I spoke this week at a sixth form careers day for one of our new clients, Cheltenham College. It was really interesting to challenge myself about what it’s like to work in this industry, what’s good about it, what’s bad about it, what attributes you need and the rollercoaster journey that I’ve been on so far in my career (it really has been, so hopefully I’ve got it all out of the way!).
As I examined the journey I’ve been on and the decisions I’ve taken along the way, there were a few stand out pieces of sage advice that I felt I should convey:
- Choose a career that you’re passionate about and fascinated by. Don’t pick a career because you think it’s what your parents want you to do, because you think it’ll make you rich, or because it’s in a place that you want to live. You have to turn up every day, forever (creative licence), so you really need to enjoy it.
- Work out what differentiates you – what’s your USP? Know your strengths and weaknesses. If you’re going to work in the advertising industry, you’re going to spend your life trying to do exactly that for clients’ brands.
- Get some experience somehow – do it for free, do it in your holidays – show a prospective employer that you’ve got the drive and desire to work in the industry.
- Don’t give up or be deterred – invariably your path won’t be smooth, and there’ll be highs and lows. Things will work out if you want them to and you’re determined.
I concluded that the following things are what make advertising a great career:
- It changes the world – we positively influence how people think, feel and behave.
- It doesn’t stand still – because we’re on the cutting edge of trends and technology, we have to be dynamic.
- You have some really interesting experiences – photo shoots, TV shoots, radio recordings, meeting celebrities, presenting new campaigns, public speaking, etc.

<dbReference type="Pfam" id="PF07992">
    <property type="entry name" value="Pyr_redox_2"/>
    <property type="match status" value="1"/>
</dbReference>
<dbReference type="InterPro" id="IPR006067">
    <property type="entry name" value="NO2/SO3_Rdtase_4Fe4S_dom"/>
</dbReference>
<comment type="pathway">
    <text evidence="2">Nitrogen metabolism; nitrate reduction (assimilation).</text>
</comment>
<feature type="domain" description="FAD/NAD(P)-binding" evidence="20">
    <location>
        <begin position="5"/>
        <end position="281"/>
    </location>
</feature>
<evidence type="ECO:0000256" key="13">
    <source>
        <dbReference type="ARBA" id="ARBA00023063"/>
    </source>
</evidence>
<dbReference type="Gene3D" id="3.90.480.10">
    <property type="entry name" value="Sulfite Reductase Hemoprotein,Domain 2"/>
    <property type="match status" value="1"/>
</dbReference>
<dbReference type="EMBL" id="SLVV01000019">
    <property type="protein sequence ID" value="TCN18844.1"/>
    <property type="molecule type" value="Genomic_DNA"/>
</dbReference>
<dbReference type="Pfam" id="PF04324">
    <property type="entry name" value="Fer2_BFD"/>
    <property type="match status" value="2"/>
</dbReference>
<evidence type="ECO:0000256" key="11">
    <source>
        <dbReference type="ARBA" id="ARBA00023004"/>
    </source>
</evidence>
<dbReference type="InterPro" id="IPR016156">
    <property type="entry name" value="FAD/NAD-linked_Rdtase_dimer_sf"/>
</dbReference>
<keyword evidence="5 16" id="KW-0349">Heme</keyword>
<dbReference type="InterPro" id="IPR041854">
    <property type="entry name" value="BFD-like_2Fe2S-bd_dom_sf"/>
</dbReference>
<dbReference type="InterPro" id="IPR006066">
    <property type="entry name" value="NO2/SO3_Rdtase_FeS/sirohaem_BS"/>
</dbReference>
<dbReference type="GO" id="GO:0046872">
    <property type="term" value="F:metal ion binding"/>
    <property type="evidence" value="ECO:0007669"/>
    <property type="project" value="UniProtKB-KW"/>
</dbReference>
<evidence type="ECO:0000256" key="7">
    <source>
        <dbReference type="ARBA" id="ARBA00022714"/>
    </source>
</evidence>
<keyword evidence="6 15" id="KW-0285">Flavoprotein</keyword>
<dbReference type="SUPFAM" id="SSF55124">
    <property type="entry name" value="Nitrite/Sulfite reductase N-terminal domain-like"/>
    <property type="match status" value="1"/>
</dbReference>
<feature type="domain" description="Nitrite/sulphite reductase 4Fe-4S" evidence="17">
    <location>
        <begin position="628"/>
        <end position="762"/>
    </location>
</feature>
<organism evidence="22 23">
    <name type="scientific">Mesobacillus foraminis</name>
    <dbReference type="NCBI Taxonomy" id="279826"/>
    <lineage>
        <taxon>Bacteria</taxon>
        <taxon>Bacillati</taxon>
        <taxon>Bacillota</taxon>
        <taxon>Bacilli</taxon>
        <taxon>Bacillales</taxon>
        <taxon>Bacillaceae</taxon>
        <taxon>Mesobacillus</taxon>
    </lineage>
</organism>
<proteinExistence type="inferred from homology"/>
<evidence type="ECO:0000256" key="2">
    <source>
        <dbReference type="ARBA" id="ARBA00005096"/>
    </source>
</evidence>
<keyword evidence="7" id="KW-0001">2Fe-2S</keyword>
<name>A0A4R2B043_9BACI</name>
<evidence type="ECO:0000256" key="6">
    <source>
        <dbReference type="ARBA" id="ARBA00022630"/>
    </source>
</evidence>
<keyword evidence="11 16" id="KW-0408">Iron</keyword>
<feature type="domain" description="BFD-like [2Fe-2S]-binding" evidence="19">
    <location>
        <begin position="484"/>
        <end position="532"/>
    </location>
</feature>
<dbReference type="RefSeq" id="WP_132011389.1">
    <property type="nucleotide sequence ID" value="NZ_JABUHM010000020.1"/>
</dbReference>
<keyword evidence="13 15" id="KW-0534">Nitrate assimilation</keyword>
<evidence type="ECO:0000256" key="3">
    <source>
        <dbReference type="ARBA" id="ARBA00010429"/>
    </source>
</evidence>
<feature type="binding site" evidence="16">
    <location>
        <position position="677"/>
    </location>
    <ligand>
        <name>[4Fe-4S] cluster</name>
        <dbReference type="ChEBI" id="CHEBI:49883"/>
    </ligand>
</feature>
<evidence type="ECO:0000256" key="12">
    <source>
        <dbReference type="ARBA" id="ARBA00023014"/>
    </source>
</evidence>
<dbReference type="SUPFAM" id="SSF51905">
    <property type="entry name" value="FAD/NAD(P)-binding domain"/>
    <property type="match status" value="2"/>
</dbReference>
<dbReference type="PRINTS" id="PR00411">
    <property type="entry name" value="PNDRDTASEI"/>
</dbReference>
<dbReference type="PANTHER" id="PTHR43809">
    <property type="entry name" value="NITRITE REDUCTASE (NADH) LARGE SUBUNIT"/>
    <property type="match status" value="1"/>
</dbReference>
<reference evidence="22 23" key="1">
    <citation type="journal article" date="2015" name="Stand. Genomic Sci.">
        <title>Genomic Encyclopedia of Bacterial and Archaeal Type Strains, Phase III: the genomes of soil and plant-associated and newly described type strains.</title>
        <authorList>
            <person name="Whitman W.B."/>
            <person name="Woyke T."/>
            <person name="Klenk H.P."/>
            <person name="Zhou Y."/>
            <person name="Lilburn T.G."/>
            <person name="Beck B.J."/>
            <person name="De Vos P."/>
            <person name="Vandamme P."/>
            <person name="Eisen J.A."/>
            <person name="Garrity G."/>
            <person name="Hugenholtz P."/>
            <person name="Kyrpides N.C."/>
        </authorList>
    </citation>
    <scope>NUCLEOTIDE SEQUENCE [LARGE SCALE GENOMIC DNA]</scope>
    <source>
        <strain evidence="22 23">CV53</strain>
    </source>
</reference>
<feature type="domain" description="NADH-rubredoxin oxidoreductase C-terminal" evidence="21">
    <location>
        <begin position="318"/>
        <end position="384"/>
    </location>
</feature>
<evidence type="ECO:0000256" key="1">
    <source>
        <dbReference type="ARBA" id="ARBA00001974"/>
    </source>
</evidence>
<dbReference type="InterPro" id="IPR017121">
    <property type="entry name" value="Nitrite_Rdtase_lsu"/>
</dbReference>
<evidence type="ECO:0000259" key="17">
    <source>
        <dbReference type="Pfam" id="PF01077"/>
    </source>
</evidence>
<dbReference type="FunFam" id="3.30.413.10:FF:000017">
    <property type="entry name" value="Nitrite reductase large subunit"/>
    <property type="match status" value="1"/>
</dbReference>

- It’s a young industry – younger than most, which makes it a good choice for a graduate.
- It’s good fun – the best of the agencies that I’ve worked at have kept ‘having fun’ at the heart of what we do.
- It’s pretty informal – much more relaxed than a big, corporate career, in many ways, but not to its detriment.
- It’s got great career prospects – there are clear paths for progression up the ranks and, because we have to work closely as a team, including across departments, there’s bags of opportunity to learn from your peers and some brilliant people who’ve been there and done it.
And here are the qualities, in no particular order, which I concluded you need to have (probably with a bias towards account handlers, although most apply across the board):
- Sense of humour
- Good communicator
- Hard working
- Motivated (and motivating)
Hopefully the students found it informative and interesting, but only they will know that. Of course some were more engaged and interested than others, and some were clearly sitting in on the sixth most important (to them) on their list of six talks that they chose to attend, but that’s fine as this industry isn’t for everyone. If one of them was positively influenced by something I said, I’d consider that to be a good use of a morning. The lunch put on for the speakers afterwards was excellent, too, so thanks to everyone at the College for their hospitality. Maybe I’ll be back again to do the same thing next year.
So, why do we do stuff like this that we’re not going to get paid for? Well, firstly, it was really quite interesting to be forced to reflect on the career I’ve chosen – it’s helped to reaffirm a few things – secondly, because we’re totally committed to our clients – a loyal client could ask almost anything of us (within reason!) and we would move mountains to oblige. Respectful, trusting and productive relationships are worth their weight in gold. We value, and don’t take lightly, the commitment that they have made to us and we try, every day, in everything that we do, to reaffirm their decision to put their faith in us. We believe it’s the best decision they could possibly make, but we don’t take it for granted.
So, to all our loyal clients, if you ever want to ask something similar (or dissimilar) of us, please don’t hesitate; whether it’s ‘can I park at your offices when I go shopping on the weekend’, ‘can a relative come and do work experience with you’, ‘can we use your offices for an internal meeting’, or something else altogether, the answer will most likely be yes.